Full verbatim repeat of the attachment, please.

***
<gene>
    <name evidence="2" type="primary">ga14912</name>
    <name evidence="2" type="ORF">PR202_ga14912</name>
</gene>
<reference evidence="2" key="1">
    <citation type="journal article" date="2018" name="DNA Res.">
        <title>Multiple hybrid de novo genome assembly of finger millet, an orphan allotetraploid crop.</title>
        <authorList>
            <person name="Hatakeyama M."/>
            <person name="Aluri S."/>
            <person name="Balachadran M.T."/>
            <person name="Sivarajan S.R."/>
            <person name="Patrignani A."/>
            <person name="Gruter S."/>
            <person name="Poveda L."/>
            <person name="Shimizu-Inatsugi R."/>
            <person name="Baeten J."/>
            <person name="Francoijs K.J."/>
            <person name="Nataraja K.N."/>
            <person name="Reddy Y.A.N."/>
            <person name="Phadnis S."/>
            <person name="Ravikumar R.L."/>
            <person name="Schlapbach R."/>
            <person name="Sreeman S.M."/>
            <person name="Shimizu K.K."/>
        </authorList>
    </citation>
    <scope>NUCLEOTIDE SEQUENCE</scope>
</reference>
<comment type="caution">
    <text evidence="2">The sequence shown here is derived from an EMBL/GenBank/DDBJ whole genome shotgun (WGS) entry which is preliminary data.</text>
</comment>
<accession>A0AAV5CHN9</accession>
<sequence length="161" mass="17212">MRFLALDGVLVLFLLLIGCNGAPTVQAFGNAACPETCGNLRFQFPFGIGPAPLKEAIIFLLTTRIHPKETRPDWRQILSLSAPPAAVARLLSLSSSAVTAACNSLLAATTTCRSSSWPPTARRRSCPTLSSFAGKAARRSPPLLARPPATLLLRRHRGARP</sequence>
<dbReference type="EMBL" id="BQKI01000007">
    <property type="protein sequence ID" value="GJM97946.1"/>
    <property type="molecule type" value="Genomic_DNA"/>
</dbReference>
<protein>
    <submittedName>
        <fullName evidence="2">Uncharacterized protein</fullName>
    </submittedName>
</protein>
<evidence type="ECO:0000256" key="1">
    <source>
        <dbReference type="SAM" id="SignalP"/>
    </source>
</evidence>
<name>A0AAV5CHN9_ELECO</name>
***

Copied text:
<gene>
    <name evidence="2" type="primary">ga14912</name>
    <name evidence="2" type="ORF">PR202_ga14912</name>
</gene>
<reference evidence="2" key="1">
    <citation type="journal article" date="2018" name="DNA Res.">
        <title>Multiple hybrid de novo genome assembly of finger millet, an orphan allotetraploid crop.</title>
        <authorList>
            <person name="Hatakeyama M."/>
            <person name="Aluri S."/>
            <person name="Balachadran M.T."/>
            <person name="Sivarajan S.R."/>
            <person name="Patrignani A."/>
            <person name="Gruter S."/>
            <person name="Poveda L."/>
            <person name="Shimizu-Inatsugi R."/>
            <person name="Baeten J."/>
            <person name="Francoijs K.J."/>
            <person name="Nataraja K.N."/>
            <person name="Reddy Y.A.N."/>
            <person name="Phadnis S."/>
            <person name="Ravikumar R.L."/>
            <person name="Schlapbach R."/>
            <person name="Sreeman S.M."/>
            <person name="Shimizu K.K."/>
        </authorList>
    </citation>
    <scope>NUCLEOTIDE SEQUENCE</scope>
</reference>
<comment type="caution">
    <text evidence="2">The sequence shown here is derived from an EMBL/GenBank/DDBJ whole genome shotgun (WGS) entry which is preliminary data.</text>
</comment>
<accession>A0AAV5CHN9</accession>
<sequence length="161" mass="17212">MRFLALDGVLVLFLLLIGCNGAPTVQAFGNAACPETCGNLRFQFPFGIGPAPLKEAIIFLLTTRIHPKETRPDWRQILSLSAPPAAVARLLSLSSSAVTAACNSLLAATTTCRSSSWPPTARRRSCPTLSSFAGKAARRSPPLLARPPATLLLRRHRGARP</sequence>
<dbReference type="EMBL" id="BQKI01000007">
    <property type="protein sequence ID" value="GJM97946.1"/>
    <property type="molecule type" value="Genomic_DNA"/>
</dbReference>
<protein>
    <submittedName>
        <fullName evidence="2">Uncharacterized protein</fullName>
    </submittedName>
</protein>
<evidence type="ECO:0000256" key="1">
    <source>
        <dbReference type="SAM" id="SignalP"/>
    </source>
</evidence>
<name>A0AAV5CHN9_ELECO</name>